By Emma Daley and Leslie Yager
At Norwalk Police headquarters on Tuesday, police announced that two private donations, made by Charles Hinnant and an anonymous donor, resulted in the purchase of 35 body cameras for the city of Norwalk. Deputy Police Chief Susan Zecca will have exclusive access to the footage taken on these devices.
In Greenwich, the police department has a half dozen body cameras which are used by traffic enforcement, where there is frequent civilian contact.
“It started as a test, which we are still evaluating,” said Lt. Kraig Gray, the Greenwich Police Public Information Officer. He said there hasn’t been a specific incident in town driving a move toward more cameras. “We are weighing benefits to police and citizens, but also in terms of privacy and cost to taxpayers.”
Benefits of the body cameras implemented by Norwalk police are twofold. When the cameras are on, they have a 30-second buffer, so when an officer double-taps the camera, it will start to film and include the previous 30 seconds.
Norwalk Police Chief Kulhawik said his department chose this camera system primarily because of the cloud storage capability and the 30-second buffer. He said the other nearby towns that have begun using body cameras, such as Milford and Westport, have been seeing positive change. The cameras cost $499 each, but were purchased for less because the 35 cameras were bought as a package. The program’s cost is an estimated $50,000 over a three-year timespan.
Chief Kulhawik said almost every officer will have a camera when they are on patrol, with the exception of special details above and beyond regular coverage. On a typical shift, half of the 35 cameras will be in use, while the other half are being recharged.
Until the camera footage is uploaded to the server, officers have the ability to view it on an iPad, but not to edit, alter or delete it.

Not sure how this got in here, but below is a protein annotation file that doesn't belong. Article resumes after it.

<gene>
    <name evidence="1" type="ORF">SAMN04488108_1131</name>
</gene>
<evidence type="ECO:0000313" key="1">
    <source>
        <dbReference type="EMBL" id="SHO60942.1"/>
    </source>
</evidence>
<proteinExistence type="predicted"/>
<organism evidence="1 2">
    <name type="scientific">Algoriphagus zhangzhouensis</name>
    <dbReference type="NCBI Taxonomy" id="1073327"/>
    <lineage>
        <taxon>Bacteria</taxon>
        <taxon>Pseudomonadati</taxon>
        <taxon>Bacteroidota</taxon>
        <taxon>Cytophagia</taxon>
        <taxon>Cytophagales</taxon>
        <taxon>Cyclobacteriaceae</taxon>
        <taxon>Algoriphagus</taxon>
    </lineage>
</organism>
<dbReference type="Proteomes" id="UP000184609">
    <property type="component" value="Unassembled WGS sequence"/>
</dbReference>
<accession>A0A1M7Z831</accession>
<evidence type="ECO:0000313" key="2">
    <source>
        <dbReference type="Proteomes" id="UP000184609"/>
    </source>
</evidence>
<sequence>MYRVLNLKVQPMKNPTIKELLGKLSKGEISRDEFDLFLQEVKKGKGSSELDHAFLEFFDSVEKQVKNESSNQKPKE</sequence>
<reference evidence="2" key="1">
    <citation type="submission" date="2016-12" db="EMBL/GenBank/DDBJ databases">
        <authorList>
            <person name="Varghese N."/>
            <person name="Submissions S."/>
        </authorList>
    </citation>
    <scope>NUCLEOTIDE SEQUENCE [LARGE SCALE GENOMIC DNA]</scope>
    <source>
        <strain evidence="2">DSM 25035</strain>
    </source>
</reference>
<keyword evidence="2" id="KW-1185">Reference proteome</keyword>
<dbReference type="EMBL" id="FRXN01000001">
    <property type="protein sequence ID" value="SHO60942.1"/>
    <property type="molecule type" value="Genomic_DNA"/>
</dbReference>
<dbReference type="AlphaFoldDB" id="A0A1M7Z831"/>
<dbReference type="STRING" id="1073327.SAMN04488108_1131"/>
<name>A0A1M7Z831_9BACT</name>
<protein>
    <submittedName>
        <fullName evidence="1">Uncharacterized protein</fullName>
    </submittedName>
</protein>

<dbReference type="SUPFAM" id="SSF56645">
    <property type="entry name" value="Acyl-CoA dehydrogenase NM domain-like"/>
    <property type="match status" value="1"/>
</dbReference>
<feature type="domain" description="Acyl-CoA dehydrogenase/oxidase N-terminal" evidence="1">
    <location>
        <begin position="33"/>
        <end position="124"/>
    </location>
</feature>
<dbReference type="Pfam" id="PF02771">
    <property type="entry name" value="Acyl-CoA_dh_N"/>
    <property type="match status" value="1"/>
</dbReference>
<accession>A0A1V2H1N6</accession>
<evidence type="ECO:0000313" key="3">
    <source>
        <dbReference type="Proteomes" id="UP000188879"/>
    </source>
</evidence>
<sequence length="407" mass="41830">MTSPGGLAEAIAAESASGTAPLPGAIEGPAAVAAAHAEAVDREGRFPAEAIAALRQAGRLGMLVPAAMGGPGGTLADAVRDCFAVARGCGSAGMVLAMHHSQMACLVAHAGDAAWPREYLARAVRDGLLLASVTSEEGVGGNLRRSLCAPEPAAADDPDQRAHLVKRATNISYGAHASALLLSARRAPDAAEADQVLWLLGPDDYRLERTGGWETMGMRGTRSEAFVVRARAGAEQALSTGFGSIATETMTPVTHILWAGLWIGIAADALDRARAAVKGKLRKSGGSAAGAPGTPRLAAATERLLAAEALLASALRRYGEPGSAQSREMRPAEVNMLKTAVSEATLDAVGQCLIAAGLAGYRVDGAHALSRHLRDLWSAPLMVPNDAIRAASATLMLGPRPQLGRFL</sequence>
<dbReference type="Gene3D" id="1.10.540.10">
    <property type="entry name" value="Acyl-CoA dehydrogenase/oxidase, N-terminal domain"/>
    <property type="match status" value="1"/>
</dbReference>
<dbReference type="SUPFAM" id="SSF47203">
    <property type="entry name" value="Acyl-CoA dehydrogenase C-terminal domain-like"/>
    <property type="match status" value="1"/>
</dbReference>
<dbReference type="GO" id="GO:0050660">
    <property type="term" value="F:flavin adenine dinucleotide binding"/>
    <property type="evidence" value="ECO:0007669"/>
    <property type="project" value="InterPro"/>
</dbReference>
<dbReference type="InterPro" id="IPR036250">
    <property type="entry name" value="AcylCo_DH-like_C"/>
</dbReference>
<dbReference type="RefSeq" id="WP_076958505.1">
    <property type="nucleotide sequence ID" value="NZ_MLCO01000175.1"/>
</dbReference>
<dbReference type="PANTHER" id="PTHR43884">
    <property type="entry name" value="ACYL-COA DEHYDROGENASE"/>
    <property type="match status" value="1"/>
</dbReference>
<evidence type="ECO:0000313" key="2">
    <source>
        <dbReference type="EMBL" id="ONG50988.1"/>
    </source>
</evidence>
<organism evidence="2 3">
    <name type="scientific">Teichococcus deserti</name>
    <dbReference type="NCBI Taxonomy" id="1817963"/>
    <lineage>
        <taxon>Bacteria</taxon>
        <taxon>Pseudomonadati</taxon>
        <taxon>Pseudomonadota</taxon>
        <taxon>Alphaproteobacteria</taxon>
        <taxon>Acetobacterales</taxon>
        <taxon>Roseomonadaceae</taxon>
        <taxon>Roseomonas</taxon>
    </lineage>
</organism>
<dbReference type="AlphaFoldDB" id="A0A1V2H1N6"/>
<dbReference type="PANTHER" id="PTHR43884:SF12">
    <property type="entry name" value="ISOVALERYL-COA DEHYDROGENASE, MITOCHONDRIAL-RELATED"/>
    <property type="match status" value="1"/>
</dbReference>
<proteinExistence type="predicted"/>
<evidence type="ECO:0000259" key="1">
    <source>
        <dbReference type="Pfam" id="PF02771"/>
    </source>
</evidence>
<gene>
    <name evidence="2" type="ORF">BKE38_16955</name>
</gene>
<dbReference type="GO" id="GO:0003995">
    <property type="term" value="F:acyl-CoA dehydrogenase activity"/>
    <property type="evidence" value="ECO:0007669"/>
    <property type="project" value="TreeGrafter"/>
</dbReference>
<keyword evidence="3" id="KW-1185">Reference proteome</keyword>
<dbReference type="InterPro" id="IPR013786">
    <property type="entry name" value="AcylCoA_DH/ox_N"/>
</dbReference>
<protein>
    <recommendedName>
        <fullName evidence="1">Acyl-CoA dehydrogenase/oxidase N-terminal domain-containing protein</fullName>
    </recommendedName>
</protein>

At Norwalk Police HQ, Deputy Chief Zecca set up an iPad to play the buffer tape of one of the officers in the building:
One reason Chief Kulhawik said the police were eager to have the cameras is because so many citizens already have and use them. He explained that often those videos don’t have footage of “the beginning” of the incident, and that body-worn cameras can increase accountability. The Norwalk Police Department, however, also wants to maintain the informal and unique relationships between police officers and community members, as well.
Mayor Harry Rilling, who previously served as Norwalk Police Chief for 17 years, said everyone will benefit from “The Hawthorne Effect,” which is the tendency of people to behave better when they know they are being filmed.
Police officers will typically announce that they are using their cameras, but that won’t be appropriate in all circumstances.
Overall goals of body camera use are to reduce citizen complaints and to bring about a decline in the use of force and injuries. Chief Kulhawik said that the police department began the body camera initiative after consulting the union. “The union readily accepted this because times are changing,” he said. “Everyone already has cameras on their cellphones, etc., so now we have our own.”
“It’s meant to be a victory for all of us,” Chief Kulhawik continued. “However, body cameras aren’t the be-all and end-all. The footage is two-dimensional, not three-dimensional, but they’re one of the best tools we can give police officers, to keep them safe and all the rest of us safe. That’s the always the biggest concern.”